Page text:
Once again, dear reader, I ask you tough questions:

What kind of movement do we have if no one can bring forward controversial subjects?

Do we tolerate an environment where differing voices are censored??

Would the organic community be better served by ceasing the internal firing and instead take aim at conventional toxic-laden agriculture?

Should we as a community agree to sometimes disagree and work towards a solution?

How do we move forward as a democratic movement that includes free speech, innovation and sometimes dissenting voices?

Putting those questions aside I pledge to you – I will not be dissuaded from unearthing thorny topics. I will not cease to give voice to those who are afraid to be heard. I promise to always serve the organic community with all its intricacies and foibles.

What burning questions do you have about organic food and farming that you want to explore? Let’s lean in together and make this a safe place for civic discourse.

Speak up

19 thoughts on “Is The Organic Movement a Democracy?”

  1. Thank you for reminding us the importance of listening to one another and having hard discussions with compassion. I appreciate that you are willing to ask the tough questions (despite the backlash) and to also offer information from multiple angles. We need to get away from blaming and choosing sides and start finding common ground in order to move forward.

  2. Thank you Melody, being a leader is a tough job. As long as I have know you I know you have the organic communities best interest at heart. Keep up the great work!

  3. No, of course the food movement is not a democracy. If it was, OTA would have worked with the whole GMO movement and their whole board and membership before supporting the DARK Act. Shall we have the discussion about that?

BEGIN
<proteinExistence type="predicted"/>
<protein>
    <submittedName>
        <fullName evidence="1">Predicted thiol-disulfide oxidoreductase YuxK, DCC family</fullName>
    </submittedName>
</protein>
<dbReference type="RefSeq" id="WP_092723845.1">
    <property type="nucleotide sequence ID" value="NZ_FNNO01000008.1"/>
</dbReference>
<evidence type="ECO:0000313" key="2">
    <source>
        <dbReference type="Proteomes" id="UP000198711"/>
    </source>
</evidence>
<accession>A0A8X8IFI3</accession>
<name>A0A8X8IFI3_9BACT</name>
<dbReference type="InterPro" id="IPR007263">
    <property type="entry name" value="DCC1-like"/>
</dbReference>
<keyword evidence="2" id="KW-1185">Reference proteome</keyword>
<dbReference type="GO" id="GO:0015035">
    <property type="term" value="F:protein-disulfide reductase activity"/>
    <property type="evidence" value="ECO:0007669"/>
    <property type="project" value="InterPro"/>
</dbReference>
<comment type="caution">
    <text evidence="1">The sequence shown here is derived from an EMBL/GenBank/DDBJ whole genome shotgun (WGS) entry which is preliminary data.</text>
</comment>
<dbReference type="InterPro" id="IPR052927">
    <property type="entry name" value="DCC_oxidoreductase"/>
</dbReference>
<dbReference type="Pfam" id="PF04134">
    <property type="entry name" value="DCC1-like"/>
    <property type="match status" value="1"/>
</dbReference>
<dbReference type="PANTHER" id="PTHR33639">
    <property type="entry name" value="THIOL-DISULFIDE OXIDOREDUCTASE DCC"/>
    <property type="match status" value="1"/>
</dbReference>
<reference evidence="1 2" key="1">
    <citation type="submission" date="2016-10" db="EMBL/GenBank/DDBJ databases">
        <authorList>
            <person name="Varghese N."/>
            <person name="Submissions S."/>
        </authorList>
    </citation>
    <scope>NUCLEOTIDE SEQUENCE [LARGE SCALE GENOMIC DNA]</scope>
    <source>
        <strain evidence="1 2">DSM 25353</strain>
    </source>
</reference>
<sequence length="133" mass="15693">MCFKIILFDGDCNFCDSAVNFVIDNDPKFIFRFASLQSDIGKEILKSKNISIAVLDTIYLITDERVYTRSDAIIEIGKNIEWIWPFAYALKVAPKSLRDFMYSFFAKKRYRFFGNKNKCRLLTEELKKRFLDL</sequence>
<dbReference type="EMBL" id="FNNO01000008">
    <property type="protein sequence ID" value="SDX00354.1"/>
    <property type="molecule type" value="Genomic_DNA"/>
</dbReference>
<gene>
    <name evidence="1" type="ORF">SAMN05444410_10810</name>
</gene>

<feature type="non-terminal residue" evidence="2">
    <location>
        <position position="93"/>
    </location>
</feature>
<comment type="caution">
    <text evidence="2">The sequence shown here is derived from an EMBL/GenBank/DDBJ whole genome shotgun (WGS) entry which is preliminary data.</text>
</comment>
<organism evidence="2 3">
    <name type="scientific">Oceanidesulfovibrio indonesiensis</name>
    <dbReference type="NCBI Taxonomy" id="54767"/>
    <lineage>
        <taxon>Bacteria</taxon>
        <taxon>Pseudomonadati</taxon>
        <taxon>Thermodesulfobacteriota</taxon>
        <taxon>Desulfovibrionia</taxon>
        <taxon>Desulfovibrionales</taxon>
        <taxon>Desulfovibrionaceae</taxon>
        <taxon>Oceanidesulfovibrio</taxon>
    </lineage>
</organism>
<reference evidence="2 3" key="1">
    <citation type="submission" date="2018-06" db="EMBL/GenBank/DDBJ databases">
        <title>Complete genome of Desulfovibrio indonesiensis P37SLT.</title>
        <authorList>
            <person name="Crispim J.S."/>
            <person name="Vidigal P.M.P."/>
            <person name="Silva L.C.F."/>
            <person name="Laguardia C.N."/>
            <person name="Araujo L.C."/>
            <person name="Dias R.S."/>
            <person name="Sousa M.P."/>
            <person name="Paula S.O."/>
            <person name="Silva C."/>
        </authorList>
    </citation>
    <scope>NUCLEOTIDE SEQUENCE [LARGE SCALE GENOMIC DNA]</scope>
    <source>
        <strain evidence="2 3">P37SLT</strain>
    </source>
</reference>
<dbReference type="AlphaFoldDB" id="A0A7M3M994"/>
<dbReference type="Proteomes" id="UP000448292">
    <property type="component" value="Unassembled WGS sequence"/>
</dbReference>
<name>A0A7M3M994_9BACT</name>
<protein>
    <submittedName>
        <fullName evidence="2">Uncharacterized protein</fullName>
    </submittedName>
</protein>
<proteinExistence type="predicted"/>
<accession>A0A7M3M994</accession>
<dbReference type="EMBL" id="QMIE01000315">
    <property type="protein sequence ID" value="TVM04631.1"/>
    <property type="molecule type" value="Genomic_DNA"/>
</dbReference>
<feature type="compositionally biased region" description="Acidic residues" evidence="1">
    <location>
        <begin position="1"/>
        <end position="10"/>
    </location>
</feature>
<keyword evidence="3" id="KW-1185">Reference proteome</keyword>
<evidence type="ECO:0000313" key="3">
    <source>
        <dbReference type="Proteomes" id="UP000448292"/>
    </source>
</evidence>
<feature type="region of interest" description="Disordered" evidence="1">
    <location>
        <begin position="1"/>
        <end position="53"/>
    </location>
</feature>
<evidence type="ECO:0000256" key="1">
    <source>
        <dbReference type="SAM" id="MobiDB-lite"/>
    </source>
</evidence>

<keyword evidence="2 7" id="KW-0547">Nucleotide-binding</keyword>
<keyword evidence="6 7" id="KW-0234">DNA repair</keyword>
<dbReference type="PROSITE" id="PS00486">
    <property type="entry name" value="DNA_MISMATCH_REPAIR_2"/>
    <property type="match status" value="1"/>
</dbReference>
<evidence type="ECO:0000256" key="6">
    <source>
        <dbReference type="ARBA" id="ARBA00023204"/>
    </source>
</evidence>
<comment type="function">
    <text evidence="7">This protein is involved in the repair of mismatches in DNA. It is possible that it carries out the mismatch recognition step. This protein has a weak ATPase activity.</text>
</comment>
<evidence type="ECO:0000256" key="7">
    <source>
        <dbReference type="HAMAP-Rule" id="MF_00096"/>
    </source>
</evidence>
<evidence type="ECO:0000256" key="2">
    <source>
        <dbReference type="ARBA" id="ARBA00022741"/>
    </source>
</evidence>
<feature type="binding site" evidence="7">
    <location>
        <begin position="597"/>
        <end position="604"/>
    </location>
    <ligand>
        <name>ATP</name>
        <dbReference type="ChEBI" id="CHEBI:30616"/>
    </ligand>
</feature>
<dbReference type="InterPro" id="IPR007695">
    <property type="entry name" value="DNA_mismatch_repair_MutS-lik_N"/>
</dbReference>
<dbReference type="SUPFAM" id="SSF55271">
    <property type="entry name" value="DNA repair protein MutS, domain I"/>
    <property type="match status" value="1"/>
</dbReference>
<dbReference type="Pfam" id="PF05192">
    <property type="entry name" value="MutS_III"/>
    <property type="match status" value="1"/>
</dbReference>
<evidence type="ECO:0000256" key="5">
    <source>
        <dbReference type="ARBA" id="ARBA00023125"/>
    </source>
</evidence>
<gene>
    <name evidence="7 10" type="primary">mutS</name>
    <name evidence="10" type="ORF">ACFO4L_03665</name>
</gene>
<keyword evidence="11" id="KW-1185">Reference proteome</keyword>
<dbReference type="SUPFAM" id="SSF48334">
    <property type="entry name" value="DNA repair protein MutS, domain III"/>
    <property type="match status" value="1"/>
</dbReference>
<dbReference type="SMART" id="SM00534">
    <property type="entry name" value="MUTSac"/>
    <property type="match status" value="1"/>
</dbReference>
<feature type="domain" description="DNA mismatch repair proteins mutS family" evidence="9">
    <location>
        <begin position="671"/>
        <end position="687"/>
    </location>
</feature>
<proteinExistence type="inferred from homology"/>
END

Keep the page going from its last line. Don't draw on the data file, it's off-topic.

1. Hi Pamm,
      The Organic Trade Association leadership is elected by members each year. This is my ninth year serving on OTA’s Board and I have experienced the strength and integrity of that democratic process. OTA is an organization accountable to its membership and dedicated to fulfilling its mission to promote and protect organic.

      We all agree the food and agriculture system needs major change—it’s what businesses, consumers, and activists are all working for. Unfortunately, we won’t agree on each and every incremental step to that end, but we sincerely hope that the tent can be big enough to accommodate all of us who care deeply about the future of food and farming.

      If the food movement chooses strife over progress and punishes alternate views held by those dedicated to the same objectives, we’ve already lost.

      Staying at the table as the GMO labeling law moves through to implementation in this new political landscape, and engaging in a strategic and effective way will make a difference between improving transparency for the consumer and protections for organic, or not.

      I appreciate your commitment to the cause. Melody

  4. Thank you Melody for all you do for the Organic industry. I always learn something new with each of your posts.